Thanks for the advice guys...I guess it's too good to be true. My boyfriend who's in the army reserves really doesn't want me to do it either...he was recruited to join special ops but think the army's too binding on your future...
     
  7. efs

    efs SDN Advisor
    SDN Advisor

    Joined:
    Jul 20, 2001
    Messages:
    457
    Likes Received:
    1
    Status:
    Podiatrist
    Where did you come up with this crap from. I would guess from what you say that I would not make a good soldier. Beats me why they kept promoting me.

    Without the military you do not have freedom. I feel free now, and I did on active duty. Always have, and I would certainly fight for it.

    This is not what I would say from my military experience.
     
  8. nerfornothin

    nerfornothin Member

    Joined:
    Oct 24, 2001
    Messages:
    92
    Likes Received:
    0
    Hey WarmFuzzyKittens,

    If you're looking for a way to fully fund medical school check out the National Health Service Corps http://bhpr.hrsa.gov/nhsc/

    They pay for everything along with stipend for up to all four years in exchange for your guarantee that you will 1) go into primary care and then 2) serve in an underserved community for an amount of time equivalent to the number of years they funded you for(they pay four years, you serve four years) after you complete your residency. All the details are on the site. :)
     
  9. lilninja

    lilninja Senior Member

    Joined:
    Oct 8, 2001
    Messages:
    140
    Likes Received:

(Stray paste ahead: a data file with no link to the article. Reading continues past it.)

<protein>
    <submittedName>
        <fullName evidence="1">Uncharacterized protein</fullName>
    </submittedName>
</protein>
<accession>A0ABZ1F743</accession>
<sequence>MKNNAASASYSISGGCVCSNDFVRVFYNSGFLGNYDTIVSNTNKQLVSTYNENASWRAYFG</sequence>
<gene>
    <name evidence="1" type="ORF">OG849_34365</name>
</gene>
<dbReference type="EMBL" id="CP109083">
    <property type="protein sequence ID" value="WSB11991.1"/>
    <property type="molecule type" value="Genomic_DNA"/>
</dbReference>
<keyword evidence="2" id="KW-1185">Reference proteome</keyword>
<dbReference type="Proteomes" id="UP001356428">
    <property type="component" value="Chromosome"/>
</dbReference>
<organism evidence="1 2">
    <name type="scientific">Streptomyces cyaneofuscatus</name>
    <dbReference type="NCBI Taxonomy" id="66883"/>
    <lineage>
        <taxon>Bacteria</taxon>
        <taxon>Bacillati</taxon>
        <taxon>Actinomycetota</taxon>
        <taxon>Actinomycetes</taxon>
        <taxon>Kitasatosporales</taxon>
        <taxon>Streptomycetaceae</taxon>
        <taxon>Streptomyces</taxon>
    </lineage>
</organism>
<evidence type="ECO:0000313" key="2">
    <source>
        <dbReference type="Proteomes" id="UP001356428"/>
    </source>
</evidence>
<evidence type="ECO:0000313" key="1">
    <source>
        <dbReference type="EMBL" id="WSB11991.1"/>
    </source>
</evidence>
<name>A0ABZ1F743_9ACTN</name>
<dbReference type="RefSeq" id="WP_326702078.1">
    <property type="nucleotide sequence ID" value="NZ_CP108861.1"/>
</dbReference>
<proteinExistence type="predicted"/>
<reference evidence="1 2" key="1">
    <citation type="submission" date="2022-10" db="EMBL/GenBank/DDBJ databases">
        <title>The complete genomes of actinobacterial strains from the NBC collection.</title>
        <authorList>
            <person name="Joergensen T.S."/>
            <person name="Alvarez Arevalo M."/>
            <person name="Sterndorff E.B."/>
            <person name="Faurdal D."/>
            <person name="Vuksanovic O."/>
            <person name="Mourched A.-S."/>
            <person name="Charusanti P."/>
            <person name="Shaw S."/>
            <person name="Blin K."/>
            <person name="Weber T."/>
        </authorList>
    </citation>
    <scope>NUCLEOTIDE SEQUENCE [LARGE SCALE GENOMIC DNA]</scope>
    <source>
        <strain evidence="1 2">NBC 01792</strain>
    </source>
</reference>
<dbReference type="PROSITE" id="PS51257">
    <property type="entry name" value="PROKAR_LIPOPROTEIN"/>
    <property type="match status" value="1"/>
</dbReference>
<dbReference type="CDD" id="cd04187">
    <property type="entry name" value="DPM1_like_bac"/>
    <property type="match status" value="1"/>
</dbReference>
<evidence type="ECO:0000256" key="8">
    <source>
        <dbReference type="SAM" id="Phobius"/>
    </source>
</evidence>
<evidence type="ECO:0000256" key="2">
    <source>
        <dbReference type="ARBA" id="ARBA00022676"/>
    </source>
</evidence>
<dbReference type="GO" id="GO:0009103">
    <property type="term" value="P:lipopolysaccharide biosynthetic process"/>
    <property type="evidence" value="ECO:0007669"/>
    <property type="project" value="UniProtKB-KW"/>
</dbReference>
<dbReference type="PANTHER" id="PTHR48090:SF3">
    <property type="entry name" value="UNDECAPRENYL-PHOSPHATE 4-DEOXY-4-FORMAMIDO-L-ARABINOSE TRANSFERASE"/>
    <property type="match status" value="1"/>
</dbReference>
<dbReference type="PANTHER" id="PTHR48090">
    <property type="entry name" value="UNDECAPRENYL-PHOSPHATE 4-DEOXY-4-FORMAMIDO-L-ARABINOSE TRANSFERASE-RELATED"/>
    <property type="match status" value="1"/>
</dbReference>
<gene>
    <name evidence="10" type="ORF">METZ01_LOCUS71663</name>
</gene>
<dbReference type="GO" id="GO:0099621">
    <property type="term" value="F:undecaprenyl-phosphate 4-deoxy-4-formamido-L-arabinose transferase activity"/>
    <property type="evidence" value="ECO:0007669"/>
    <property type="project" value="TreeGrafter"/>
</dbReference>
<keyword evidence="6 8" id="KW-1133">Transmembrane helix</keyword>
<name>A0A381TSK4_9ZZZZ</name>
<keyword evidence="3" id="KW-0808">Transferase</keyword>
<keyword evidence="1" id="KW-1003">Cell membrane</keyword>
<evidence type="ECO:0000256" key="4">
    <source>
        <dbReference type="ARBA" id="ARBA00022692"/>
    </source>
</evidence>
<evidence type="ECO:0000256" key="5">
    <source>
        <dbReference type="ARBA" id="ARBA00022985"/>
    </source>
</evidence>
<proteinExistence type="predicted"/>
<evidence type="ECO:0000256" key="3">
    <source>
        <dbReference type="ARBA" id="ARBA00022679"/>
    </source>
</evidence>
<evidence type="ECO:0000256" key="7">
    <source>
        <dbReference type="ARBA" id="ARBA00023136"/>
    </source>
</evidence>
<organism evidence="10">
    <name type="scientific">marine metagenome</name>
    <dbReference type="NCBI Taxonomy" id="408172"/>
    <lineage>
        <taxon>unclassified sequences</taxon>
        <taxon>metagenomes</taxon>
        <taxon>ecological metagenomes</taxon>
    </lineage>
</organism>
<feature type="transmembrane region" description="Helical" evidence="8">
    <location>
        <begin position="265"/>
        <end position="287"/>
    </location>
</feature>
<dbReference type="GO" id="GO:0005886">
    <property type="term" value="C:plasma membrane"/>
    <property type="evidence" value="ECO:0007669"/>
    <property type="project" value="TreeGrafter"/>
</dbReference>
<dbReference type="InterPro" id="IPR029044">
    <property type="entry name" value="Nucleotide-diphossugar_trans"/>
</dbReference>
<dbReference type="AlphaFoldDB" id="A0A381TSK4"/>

2
    Boy, what a slam on the military. I can't really speak for them, but I do know people who are doing a military-related scholarship (you can choose how much you want to participate, from 1 to all 4 years of your medical education). I definitely think you should carefully consider your reasons why (if it is only for the money, then I would say forget it), but if you have often thought about serving the country and want to help yourself financially, then definitely look into your options. efs wrote some good stuff about it, I will try to find out from the people I know what the details are.
    It is not for everyone, but I would definitely have to disagree with much of what gooloogooloo said. Are you in the military now? Why do you see it in such a negative light? I am not part of the military nor have my parents ever been, but I recently became a citizen, and even though I am against war as much as anyone else, I am extremely proud of our service-men and women. They are not held prisoner to serve whenever and wherever - besides, they choose to participate and most do for their entire lives. There have to be doctors who staff the VA hospitals, military-supported doctors aren't sent to do labwork in some remote part of the world. No offense, but I am a bit surprised to hear such a negative tone on something you might not know all the details about.

    "you are basically more like a serviceman than a doctor" My opinion is that a doctor is very much a service-oriented profession, as are teachers, police officers, and the military, and many, many other professions.

    Obviously, the military-supported program is not for you, but it could be for someone else. Like I said, I know several people who currently participate in the Navy Progam, and they appear to be quite happy. As long as you know why you are participating, what your commitment is in return, and what your expectations from the military are, you should be fine.

    No offense gooloogooloo, but I think some of your statements are a bit harsh and generalized.

    Sorry for such a long post.
     

Share This Page